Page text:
The ECB keeps repeating that it is on a path of monetary policy “normalisation”. But what is behind this phrase and why does the ECB like it so much? I argue that it currently functions to deceive and legitimise the potentially severe effects of policy rate hikes.
What does “normalising” monetary policy mean?
Since December, the ECB has used the story of “normalisation” to explain how it is responding to price increases. Normalising implies that there is some definition of normal. So: What does this “normal” refer to?
“Normal” could refer to the choice of instruments. The ECB currently uses a wide range of monetary policy tools: a set of policy rates (1), forward guidance, asset purchases and longer-term refinancing operations. Until 2009, it only used one of these instrument sets: the policy rates. If one revives the old dogma of pre-2009 central banking, policy rate changes could be considered the “normal” monetary policy instrument.
“Normal” could also refer to a certain level for the ECB’s policy rates. Some argue that the policy rates should be close to the hypothetical “neutral rate of interest” at which, supposedly, global savings are in equilibrium with global investment. Some central bankers pay attention to this construct, because it might give an indication of the interest rate at which economic growth is neither stimulated nor slowed. Another supposedly “normal” level for the policy rates would be 0% or higher.
There is no “normal” monetary policy
It is outdated to view policy rate changes as the “normal” instrument. After the Global Financial Crisis, central banks purchased huge amounts of assets to help get inflation up to target, realising that policy rate reductions were not enough to achieve their mandate. In the last few years, policy rates played only a minor role in the ECB’s decisions and were anything but “normal”.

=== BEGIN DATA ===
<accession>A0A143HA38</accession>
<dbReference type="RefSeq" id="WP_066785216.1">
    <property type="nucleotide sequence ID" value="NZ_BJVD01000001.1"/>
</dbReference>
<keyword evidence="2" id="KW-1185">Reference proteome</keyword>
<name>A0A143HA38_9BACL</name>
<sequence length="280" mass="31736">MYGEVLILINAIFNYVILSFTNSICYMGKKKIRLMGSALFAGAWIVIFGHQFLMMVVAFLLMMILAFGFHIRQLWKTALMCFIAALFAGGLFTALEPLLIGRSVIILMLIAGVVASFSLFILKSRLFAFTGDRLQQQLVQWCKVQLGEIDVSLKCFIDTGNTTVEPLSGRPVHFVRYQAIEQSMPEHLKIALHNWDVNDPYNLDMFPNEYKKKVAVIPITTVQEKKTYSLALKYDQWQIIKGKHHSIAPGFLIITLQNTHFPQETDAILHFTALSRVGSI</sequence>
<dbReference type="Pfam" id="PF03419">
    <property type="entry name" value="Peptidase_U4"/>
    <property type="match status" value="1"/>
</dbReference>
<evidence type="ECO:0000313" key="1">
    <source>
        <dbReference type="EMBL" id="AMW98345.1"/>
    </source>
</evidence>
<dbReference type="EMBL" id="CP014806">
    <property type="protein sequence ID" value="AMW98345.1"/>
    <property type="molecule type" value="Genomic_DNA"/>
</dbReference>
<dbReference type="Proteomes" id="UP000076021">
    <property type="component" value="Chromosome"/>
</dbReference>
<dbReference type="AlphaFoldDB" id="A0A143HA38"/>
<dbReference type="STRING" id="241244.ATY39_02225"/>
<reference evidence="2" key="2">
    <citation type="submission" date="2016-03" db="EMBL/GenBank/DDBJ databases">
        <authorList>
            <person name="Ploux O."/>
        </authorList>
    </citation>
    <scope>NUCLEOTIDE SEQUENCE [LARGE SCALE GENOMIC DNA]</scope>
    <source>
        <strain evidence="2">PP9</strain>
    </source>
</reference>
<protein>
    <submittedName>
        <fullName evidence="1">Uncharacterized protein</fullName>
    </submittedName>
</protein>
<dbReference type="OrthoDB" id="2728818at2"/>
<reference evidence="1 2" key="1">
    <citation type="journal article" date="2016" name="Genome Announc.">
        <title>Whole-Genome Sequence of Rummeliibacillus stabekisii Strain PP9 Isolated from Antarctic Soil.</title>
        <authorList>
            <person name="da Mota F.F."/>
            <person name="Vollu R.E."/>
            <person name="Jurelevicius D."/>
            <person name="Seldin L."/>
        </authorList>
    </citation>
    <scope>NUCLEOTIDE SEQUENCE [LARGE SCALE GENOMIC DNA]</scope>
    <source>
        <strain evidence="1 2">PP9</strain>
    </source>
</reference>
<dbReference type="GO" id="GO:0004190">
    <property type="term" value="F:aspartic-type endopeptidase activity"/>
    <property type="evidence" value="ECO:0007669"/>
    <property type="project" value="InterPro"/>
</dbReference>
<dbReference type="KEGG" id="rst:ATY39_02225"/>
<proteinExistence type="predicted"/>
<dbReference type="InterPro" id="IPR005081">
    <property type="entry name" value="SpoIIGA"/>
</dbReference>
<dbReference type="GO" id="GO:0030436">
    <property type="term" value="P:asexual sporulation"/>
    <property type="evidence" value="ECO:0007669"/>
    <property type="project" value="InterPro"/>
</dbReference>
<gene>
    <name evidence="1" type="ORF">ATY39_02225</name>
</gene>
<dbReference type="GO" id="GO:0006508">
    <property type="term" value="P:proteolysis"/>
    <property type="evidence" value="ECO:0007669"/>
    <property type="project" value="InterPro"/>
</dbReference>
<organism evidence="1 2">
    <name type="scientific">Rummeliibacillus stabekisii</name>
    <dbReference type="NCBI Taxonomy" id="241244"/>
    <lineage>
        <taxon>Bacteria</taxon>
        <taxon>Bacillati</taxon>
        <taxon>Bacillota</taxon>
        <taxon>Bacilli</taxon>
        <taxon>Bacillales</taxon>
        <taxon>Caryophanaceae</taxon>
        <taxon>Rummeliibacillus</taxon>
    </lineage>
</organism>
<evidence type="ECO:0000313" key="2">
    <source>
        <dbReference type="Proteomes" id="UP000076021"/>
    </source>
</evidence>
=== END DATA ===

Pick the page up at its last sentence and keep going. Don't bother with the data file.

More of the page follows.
Nevertheless, at the last ECB press conference, Lagarde suggested that “normalisation” involves a transition from asset purchases to policy rate changes. If she really meant to characterise policy rates as the normal tool and asset purchases as the abnormal tool, this would be a position at odds with the ECB’s new strategy. This explicitly validated asset purchases as a monetary policy instrument and only said that the policy rate remains the primary tool, which is much different from saying it is “normal”.
Aiming at a “normal” rate is anything but advisable for the ECB. One of the candidates for the definition of “normal”, the “neutral” rate, where savings and investments are supposed to balance each other, is a concept that is worse than useless. It is incoherent and cannot be empirically observed such that basing one’s monetary policy on it is irresponsible. The other option, lifting policy rates such that they are all at 0% or higher, which is supposedly “normal”, would also constitute bad policy. Central banks should choose a level of policy rates that allows them to achieve price stability, not that could be considered “normal”. The ECB supposedly knows this and its executive board hasn’t yet tied its “normalisation” process to any definition of “normal” policy rates.
It really seems unclear what kind of “normal” the ECB wants to have reached by the end of its “normalisation” process. There are reasons to believe that this ambiguity is intentional.